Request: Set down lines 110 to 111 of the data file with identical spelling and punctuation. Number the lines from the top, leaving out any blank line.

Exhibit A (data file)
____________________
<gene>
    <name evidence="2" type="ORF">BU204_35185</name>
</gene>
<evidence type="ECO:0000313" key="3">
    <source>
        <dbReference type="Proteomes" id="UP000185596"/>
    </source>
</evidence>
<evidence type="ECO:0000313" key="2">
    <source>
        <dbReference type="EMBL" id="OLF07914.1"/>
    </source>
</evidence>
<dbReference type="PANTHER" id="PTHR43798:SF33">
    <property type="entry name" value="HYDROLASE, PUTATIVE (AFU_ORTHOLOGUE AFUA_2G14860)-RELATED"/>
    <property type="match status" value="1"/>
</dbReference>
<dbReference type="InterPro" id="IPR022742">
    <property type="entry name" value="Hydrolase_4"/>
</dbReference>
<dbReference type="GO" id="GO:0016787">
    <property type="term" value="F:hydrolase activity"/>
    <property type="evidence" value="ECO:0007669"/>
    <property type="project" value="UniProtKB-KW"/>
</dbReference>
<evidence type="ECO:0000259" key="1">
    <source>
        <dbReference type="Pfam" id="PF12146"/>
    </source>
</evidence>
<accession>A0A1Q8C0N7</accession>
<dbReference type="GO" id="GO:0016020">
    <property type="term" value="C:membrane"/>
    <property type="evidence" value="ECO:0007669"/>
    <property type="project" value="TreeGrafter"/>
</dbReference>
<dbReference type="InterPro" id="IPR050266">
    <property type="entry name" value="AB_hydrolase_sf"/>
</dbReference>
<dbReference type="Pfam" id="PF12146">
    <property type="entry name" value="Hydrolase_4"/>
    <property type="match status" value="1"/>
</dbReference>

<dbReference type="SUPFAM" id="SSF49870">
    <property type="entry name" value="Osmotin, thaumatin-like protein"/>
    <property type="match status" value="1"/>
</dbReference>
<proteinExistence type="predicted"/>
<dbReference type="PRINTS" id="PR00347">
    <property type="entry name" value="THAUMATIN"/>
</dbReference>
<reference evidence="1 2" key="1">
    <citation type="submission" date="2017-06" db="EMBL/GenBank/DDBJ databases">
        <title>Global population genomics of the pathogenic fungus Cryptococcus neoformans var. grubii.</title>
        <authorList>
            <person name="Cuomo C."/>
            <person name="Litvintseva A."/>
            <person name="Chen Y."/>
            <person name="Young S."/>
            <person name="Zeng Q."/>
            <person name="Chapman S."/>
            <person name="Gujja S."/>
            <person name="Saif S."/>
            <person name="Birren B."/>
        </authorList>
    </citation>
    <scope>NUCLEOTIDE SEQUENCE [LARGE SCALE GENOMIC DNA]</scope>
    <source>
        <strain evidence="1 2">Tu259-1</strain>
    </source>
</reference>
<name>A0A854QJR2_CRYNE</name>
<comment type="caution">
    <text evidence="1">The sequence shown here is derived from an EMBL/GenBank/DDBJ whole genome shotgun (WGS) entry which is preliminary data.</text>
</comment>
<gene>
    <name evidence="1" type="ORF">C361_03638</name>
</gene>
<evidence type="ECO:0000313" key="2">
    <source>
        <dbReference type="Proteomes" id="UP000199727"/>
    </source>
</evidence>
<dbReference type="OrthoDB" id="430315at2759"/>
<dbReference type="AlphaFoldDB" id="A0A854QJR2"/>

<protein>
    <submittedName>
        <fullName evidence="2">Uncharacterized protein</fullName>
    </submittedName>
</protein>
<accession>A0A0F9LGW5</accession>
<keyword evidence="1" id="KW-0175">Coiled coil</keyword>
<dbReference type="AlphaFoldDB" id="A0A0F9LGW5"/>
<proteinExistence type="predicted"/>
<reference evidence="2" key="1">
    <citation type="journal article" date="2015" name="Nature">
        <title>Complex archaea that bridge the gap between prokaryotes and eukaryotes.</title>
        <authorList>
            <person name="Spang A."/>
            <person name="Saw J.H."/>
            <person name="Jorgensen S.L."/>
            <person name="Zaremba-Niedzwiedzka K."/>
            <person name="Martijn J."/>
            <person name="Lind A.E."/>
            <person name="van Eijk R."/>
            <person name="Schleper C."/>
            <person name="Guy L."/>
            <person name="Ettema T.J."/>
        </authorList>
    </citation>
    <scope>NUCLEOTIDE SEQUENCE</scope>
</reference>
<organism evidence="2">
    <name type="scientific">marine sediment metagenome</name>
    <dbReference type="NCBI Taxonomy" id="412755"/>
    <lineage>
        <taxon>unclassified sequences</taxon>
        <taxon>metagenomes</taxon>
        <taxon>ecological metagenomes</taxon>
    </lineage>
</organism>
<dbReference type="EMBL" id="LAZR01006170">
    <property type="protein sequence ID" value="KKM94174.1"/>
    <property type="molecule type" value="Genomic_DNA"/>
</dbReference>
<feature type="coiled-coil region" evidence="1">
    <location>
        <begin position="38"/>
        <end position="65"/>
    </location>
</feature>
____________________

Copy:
    </citation>
    <scope>NUCLEOTIDE SEQUENCE</scope>